adolescentsWhen referring to adolescents, we talk a lot about their behaviors. If you’re an adult, you probably talk about the food they eat, the music they play, their drive to socialize, their unpredictability and the conflicts that you have with them. If you’re an adolescent, you probably talk about your peers and upsetting social dynamics, the hypocrisy of adults, and a desire to do more of a favorite activity because it feels so good. Underneath the surface of every adolescent, beyond the behaviors, many profound changes are happening. Recent brain research has documented that during adolescence, there are significant changes in a person’s brain: both areas of development and areas of paring back. This, added to what we already knew about the changes associated with body growth and hormonal influences, underscores the magnitude of the changes of adolescence.

This is, in a way, the springtime of life. It’s a time of life energy rising up, and passion unfolding. Because there is so much energy and change arising in these teens, there is great potential. For all adolescents, life can be overwhelming, scary, and/or confusing. It can be full of conflict, withdrawal, and/or avoidance. It can be really hard! While the impact of this unfolding looks very different for different people, three factors that seem to be common to a positive adolescence are having helpful, innate qualities, having a strong foundation in the family, and committing one’s self to a special interest.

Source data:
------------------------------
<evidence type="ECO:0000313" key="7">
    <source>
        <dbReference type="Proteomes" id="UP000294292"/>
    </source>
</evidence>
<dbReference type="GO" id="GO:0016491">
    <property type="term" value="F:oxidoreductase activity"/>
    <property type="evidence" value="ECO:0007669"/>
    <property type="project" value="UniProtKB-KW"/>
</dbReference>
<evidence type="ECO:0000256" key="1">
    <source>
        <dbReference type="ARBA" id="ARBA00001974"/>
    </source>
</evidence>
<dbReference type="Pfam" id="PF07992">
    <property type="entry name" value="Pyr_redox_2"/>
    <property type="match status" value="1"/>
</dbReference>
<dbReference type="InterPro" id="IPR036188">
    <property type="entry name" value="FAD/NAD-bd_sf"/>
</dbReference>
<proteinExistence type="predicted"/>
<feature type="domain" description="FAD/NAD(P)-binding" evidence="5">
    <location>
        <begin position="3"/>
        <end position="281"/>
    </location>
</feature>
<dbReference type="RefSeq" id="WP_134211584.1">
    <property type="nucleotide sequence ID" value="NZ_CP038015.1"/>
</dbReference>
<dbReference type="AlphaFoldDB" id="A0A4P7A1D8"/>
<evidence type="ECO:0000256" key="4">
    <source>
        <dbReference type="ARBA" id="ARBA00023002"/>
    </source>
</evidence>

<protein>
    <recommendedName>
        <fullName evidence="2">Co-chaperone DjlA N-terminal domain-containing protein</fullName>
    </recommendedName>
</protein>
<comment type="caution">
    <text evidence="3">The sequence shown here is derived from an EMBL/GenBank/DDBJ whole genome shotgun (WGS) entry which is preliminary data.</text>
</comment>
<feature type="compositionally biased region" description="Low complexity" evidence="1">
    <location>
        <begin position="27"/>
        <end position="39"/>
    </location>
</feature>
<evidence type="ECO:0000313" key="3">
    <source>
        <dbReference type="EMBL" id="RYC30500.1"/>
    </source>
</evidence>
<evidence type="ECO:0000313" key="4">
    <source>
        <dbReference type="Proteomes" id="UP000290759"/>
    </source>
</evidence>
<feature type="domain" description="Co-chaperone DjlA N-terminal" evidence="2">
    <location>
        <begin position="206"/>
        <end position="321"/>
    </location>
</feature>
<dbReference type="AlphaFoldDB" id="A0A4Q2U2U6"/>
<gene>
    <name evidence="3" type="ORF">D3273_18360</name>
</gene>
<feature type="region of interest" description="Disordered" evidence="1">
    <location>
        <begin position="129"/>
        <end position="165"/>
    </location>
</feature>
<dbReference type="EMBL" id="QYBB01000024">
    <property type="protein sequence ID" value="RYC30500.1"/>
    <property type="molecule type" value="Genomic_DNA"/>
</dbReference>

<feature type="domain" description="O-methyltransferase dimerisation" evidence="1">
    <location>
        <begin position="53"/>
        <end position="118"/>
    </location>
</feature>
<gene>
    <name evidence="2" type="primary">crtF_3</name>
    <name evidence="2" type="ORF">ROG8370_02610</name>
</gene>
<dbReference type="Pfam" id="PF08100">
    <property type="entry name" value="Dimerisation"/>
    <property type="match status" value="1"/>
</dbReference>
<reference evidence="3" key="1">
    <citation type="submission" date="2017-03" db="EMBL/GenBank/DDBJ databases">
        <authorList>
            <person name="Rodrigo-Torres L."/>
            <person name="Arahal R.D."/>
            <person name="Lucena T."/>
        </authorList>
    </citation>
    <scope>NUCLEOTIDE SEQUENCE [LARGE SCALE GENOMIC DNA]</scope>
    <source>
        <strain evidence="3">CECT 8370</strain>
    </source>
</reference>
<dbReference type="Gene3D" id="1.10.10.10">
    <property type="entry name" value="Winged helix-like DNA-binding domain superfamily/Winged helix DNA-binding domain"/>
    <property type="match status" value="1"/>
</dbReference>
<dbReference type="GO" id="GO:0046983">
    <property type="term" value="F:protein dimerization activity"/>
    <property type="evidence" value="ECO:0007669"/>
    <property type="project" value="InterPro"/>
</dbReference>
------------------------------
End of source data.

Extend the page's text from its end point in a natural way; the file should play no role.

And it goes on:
When these factors aren’t there, it’s easy for the great potential to lead to difficulties. But with engagement and listening, to both parents and teens, teens can find a smoother passage through this time of life. Sometimes this requires helping the teen to find their voice, then helping them to get their voice heard. At other times, the work is in helping teens to anchor their passion in outer life activity, as commitments are vital for a healthy growth during this time. For others, it requires helping them to come to terms with the unique qualities that make them different and that sometimes make their lives harder. They can find harmony through acknowledging these qualities, understanding them, and accommodating for them. My work with young people has been inspiring, as I’ve seen them develop into lively, caring, and creative forces in the world.

Suggested Resources:

The Teen Brain
Lives in The Balance — A National Organization Training People to Support Adolescents